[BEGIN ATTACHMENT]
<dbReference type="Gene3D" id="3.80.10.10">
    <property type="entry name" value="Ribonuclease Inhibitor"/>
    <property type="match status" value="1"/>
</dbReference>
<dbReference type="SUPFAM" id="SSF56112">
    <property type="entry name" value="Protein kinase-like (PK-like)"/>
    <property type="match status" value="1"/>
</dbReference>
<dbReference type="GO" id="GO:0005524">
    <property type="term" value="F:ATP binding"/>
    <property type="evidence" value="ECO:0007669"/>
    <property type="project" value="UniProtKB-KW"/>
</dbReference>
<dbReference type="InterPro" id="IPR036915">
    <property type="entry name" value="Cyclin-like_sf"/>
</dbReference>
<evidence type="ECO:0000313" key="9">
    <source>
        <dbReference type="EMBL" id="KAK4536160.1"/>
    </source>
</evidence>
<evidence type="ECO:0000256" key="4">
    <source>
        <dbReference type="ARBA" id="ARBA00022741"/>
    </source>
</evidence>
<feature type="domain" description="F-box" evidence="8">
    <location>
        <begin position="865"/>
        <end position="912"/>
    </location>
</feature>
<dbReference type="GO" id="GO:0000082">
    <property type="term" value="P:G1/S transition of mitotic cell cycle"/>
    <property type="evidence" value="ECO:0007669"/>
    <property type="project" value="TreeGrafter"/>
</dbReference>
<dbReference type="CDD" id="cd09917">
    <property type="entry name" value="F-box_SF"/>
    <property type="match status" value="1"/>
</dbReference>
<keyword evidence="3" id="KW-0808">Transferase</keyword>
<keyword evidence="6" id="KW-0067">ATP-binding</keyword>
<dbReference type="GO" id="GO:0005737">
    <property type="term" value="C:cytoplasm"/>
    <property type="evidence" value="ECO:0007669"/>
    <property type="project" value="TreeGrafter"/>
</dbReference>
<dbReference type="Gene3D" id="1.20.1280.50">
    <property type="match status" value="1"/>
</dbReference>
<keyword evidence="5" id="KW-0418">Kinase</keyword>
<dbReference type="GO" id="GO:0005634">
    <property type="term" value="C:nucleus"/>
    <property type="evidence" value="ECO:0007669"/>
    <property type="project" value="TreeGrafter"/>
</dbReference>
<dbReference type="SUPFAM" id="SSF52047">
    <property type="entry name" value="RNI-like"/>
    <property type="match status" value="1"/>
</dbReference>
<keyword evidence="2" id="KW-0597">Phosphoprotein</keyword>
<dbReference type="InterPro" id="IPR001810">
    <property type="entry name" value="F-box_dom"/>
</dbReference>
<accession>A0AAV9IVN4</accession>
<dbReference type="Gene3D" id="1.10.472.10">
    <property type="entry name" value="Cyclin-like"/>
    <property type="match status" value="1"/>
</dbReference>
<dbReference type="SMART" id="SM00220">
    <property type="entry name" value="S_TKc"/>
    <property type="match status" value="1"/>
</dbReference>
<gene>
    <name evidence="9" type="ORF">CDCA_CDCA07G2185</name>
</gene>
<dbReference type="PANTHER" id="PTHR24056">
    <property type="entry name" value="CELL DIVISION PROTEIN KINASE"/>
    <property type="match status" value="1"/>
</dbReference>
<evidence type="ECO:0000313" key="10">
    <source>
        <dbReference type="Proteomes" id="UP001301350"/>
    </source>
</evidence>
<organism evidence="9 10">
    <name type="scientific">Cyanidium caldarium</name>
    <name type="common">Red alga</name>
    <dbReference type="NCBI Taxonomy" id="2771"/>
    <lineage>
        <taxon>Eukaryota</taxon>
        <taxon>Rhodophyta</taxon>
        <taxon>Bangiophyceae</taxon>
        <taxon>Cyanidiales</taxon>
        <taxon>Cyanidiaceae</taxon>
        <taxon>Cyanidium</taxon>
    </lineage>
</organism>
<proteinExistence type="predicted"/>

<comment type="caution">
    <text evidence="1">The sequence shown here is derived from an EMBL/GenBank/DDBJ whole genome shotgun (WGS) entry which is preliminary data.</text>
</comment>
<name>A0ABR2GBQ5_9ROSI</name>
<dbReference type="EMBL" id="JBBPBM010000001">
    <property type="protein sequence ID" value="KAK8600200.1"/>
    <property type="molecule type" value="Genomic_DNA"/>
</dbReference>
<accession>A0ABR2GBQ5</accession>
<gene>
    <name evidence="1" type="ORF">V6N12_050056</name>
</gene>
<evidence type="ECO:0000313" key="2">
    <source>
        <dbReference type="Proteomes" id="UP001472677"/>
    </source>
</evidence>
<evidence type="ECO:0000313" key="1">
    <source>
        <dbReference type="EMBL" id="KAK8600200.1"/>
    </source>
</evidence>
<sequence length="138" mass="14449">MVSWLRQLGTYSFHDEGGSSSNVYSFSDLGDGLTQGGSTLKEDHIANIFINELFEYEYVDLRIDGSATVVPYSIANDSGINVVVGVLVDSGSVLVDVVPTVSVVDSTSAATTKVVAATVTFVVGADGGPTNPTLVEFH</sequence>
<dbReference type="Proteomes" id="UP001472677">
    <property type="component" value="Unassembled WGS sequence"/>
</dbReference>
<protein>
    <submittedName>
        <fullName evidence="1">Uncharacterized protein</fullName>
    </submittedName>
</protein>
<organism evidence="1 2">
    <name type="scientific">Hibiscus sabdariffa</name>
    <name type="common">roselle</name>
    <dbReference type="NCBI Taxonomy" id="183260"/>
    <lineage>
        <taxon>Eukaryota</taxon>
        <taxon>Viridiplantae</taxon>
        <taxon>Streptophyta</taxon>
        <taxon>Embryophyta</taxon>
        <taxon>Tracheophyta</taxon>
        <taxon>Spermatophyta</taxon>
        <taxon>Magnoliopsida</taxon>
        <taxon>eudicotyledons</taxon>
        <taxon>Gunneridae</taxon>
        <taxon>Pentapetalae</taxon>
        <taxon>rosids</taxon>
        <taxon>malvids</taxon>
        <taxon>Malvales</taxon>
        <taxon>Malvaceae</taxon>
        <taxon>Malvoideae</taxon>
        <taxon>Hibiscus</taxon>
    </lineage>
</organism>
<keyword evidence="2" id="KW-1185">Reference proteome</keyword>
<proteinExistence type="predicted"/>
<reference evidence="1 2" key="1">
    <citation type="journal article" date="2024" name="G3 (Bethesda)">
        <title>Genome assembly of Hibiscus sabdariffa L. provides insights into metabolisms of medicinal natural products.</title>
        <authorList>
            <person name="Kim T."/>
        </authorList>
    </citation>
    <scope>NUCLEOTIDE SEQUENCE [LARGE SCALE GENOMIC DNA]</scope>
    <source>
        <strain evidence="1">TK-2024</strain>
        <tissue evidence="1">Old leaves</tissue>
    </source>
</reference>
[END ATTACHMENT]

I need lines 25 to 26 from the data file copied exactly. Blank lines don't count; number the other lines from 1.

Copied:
    </source>
</evidence>